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School-based health center on drawing board here

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Director Steve Carpenter and Dr. Richard Cole (r) discuss the merits of a school-based health center at last night's Sunnyside School Board meeting.

A collection of health and school specialists from around the state attended a meeting yesterday afternoon at the Sunnyside School District board room to discuss the possibility of adding school-based health centers to the Sunnyside School District.

The discussion was prompted by a successful grant request submitted by the Sunnyside School District in partnership with Sunnyside Community Hospital.

School-based health centers give health care access to students that otherwise have no easy access and provide referrals to regular clinics that will serve the needs of each student the best. Such health centers have been in use in districts in Seattle and Oregon for 20 years and longer. The clinics have been proven to reduce absenteeism and health care costs among the population served.

Because this is a local initiative, Sunnyside would be able to set up a system that addresses the particular issues of this region and the students in the district. The Youth Suicide Prevention Program grant the district recently received was mentioned as a service that could be integrated into the Sunnyside clinic.

Two representatives from existing health centers presented information via a phone conference link. TJ Cosgrove of Seattle stated that their health centers serve mostly high schools and middle schools, and serve the red zone kids who need the most help. A University of Washington study conducted in Seattle proved that attendance is linked to health, and students are 59 percent less likely to drop out if they have access to school-based health care.

The representative from Spokane, Mike Wiser, said their local program was started thanks to a Gates Foundation grant, and is elementary school based. They are thinking long term, and have plans for future funding needs.

Representatives from ESD 105 are excited about the possibility of the program starting in Sunnyside. They noted that Sunnyside's school nurses are some of the best they've ever dealt with, and that the nurses would be a crucial part of any initiative.

Mike Taylor, speaking for the Washington State Migrant Council, said that Sunnyside has a high level of underserved children and poverty. Medicaid will help to pay for local training. Taylor also noted that school-based health centers are an unfunded part of the Affordable Health Care Act and are therefore eligible for future funding and support on the federal and state level.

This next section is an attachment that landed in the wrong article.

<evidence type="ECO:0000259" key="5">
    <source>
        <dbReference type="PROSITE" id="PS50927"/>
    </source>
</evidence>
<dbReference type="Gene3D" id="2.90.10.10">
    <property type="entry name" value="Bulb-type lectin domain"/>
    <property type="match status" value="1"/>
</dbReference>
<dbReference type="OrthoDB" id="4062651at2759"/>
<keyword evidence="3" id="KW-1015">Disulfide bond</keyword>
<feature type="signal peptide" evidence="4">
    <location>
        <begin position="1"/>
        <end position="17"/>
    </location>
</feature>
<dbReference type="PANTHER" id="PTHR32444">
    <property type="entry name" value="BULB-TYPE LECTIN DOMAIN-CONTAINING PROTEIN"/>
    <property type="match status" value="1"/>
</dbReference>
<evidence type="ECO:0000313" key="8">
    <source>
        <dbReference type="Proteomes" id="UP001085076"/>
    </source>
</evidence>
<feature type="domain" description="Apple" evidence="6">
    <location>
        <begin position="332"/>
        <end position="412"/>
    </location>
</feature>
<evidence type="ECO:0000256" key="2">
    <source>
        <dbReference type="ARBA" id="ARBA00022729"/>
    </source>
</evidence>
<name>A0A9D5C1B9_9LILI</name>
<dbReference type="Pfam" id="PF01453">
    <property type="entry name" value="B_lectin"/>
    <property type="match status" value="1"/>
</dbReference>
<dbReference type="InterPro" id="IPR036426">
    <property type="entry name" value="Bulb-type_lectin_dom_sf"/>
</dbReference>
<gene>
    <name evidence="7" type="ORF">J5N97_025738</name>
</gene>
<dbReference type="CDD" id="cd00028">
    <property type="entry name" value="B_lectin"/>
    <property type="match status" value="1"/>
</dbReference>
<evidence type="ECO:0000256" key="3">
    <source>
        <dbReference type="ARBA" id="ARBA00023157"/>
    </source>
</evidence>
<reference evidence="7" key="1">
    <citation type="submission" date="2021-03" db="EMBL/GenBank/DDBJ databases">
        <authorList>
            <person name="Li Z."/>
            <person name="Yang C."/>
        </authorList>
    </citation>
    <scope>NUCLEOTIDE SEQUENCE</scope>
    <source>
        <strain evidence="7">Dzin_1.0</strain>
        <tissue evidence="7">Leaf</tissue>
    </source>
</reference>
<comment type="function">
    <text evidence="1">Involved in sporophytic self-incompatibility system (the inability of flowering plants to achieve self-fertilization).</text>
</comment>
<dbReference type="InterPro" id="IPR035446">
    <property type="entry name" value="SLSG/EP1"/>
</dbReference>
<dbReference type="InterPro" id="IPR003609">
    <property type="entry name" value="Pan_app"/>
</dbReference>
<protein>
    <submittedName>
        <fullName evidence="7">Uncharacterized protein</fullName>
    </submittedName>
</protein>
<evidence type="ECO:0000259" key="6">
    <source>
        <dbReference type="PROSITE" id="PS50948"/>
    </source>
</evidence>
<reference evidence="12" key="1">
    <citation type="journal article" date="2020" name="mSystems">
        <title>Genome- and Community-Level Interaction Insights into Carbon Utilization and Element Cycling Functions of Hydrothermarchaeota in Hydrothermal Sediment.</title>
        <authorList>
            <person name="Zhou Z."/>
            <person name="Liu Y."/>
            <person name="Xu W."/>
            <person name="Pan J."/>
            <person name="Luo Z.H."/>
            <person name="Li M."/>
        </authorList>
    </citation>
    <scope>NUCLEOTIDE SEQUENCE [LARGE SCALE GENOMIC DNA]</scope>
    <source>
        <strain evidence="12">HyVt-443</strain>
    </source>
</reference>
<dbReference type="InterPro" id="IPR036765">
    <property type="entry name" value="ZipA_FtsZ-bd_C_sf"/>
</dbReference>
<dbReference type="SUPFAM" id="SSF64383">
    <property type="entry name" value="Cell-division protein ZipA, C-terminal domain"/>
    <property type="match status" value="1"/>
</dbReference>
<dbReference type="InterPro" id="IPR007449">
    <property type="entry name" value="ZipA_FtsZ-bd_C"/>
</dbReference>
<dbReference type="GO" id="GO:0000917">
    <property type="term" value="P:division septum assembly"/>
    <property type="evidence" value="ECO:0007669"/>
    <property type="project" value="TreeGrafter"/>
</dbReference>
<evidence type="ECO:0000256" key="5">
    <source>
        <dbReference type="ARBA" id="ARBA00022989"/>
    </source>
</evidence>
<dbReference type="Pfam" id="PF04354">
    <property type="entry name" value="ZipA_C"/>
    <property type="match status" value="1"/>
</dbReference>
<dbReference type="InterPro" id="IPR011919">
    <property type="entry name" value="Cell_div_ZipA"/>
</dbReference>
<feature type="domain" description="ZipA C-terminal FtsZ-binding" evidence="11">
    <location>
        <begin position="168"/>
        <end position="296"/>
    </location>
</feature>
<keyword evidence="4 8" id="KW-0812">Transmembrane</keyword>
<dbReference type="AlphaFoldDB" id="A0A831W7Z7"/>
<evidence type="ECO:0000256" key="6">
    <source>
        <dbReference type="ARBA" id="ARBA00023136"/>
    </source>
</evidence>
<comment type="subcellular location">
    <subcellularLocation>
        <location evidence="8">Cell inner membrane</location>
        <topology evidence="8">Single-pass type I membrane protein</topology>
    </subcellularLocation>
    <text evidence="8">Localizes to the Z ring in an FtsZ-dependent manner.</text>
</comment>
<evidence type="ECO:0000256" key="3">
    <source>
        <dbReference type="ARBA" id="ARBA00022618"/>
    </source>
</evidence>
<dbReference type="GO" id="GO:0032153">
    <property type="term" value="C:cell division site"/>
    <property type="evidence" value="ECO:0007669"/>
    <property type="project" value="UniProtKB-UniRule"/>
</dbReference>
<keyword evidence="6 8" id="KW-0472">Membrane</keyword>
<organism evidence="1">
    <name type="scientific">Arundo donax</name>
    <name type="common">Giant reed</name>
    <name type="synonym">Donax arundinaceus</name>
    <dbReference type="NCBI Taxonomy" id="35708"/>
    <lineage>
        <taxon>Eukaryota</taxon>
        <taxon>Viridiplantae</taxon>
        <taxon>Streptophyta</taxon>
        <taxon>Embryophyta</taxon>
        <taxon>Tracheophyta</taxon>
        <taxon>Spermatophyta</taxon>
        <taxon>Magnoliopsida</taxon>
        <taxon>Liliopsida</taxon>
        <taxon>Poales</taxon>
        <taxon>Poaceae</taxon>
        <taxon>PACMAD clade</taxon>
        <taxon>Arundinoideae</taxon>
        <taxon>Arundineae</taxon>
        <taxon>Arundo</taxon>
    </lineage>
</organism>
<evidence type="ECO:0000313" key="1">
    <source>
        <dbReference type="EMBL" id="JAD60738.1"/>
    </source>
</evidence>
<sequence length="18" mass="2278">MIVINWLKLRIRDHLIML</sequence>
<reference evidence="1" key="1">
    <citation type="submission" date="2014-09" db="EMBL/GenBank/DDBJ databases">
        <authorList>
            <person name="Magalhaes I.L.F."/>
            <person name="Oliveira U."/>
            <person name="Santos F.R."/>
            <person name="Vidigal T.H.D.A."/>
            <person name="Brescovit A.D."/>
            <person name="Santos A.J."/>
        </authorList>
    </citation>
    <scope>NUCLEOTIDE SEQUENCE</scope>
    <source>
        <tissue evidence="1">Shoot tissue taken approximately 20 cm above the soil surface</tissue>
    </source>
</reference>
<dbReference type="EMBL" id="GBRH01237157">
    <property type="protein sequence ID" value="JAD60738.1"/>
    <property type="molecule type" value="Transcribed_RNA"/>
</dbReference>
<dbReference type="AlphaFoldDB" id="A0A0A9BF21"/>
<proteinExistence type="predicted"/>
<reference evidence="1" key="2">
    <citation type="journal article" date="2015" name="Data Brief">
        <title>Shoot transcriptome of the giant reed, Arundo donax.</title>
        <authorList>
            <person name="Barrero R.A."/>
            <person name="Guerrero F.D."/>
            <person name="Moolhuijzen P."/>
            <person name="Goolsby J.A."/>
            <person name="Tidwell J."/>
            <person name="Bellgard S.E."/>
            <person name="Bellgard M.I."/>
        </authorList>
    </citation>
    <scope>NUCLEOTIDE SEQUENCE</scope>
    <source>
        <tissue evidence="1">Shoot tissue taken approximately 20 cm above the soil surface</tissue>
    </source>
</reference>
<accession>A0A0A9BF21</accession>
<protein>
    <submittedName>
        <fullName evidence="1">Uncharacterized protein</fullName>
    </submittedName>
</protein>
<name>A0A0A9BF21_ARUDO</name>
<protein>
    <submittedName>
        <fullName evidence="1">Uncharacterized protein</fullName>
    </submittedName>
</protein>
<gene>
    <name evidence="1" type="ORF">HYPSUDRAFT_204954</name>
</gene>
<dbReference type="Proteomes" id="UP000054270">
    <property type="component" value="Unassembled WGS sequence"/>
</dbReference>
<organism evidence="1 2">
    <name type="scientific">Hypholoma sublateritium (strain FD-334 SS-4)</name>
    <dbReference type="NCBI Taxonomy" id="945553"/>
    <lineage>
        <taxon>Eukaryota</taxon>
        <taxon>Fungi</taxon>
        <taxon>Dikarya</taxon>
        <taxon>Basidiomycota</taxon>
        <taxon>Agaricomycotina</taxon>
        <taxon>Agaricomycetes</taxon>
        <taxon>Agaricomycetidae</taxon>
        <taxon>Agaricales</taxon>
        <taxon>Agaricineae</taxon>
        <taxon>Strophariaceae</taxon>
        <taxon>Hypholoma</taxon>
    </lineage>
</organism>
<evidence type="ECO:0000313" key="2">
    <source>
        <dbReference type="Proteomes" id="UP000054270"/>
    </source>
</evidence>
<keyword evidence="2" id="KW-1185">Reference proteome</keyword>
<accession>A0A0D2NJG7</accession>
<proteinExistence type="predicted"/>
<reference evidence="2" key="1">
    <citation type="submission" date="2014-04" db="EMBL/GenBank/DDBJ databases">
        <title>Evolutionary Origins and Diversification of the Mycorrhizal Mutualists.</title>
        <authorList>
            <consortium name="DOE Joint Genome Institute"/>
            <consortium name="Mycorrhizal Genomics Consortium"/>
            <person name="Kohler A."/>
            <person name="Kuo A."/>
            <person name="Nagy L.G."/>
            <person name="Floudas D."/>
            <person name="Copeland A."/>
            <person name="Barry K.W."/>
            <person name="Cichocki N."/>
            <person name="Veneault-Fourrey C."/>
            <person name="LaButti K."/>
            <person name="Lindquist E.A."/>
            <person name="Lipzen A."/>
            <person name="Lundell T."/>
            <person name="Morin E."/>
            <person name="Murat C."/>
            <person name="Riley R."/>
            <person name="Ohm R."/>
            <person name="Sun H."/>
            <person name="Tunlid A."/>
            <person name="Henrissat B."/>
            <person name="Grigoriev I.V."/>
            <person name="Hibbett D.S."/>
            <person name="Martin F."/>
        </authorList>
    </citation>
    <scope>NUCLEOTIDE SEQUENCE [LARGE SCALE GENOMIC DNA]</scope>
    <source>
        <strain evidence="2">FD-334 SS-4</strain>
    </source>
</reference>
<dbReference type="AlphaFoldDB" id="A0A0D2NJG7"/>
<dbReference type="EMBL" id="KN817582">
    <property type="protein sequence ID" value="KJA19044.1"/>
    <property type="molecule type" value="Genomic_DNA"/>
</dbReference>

Comprehensive Mental Health, represented by VP Jack Maris at the meeting, stated that they already have a good working relationship with the district, and increased awareness and access to care is only a good thing.

The representatives from the hospital stated that the program would need to start small and refer students to local clinics as much as possible. A representative from a local clinic was concerned that school-based health centers would take away patients from them, but Cosgrove said the opposite happened in Seattle, with clinics getting more patients. School-based health centers act as a gateway for regular health services.

The afternoon meeting wrapped up on a generally positive tone, with some questions. The issue was brought up later at the regular school board meeting as a discussion item.

At the board meeting, director Steve Carpenter asked if the school-based health centers are related to actual student achievement. He stated that while it may be the district's business to be concerned about the health of the student, he is "not sure it is our business to be delivering health services." Dr. Cole countered by bringing up the various arrangements other districts have with their health centers, including a non-profit that actually runs the Walla Walla center.

Carpenter wanted solid data on the effect of health centers on schools. Most of the data available is related to attendance and not achievement. Director Rocky Simmons stated that Sunnyside may be a case study to find the link between school-based health centers and student achievement. And as a case study, more funding might be available.

Another concern was the budget and the HRSA grant the district has already been awarded. The grant does not cover the construction costs of the original proposal. Dr. Cole stated that other proposals are being prepared, some which may work even better for the district than the original.

The next step for the proposal is for the district and hospital to form an advisory committee to come up with a plan on how to progress. Multiple solutions to the budget issue are already in the works, and the strong local partnerships could make the Sunnyside program come to fruition quickly and be a model for other districts around the state and the nation.

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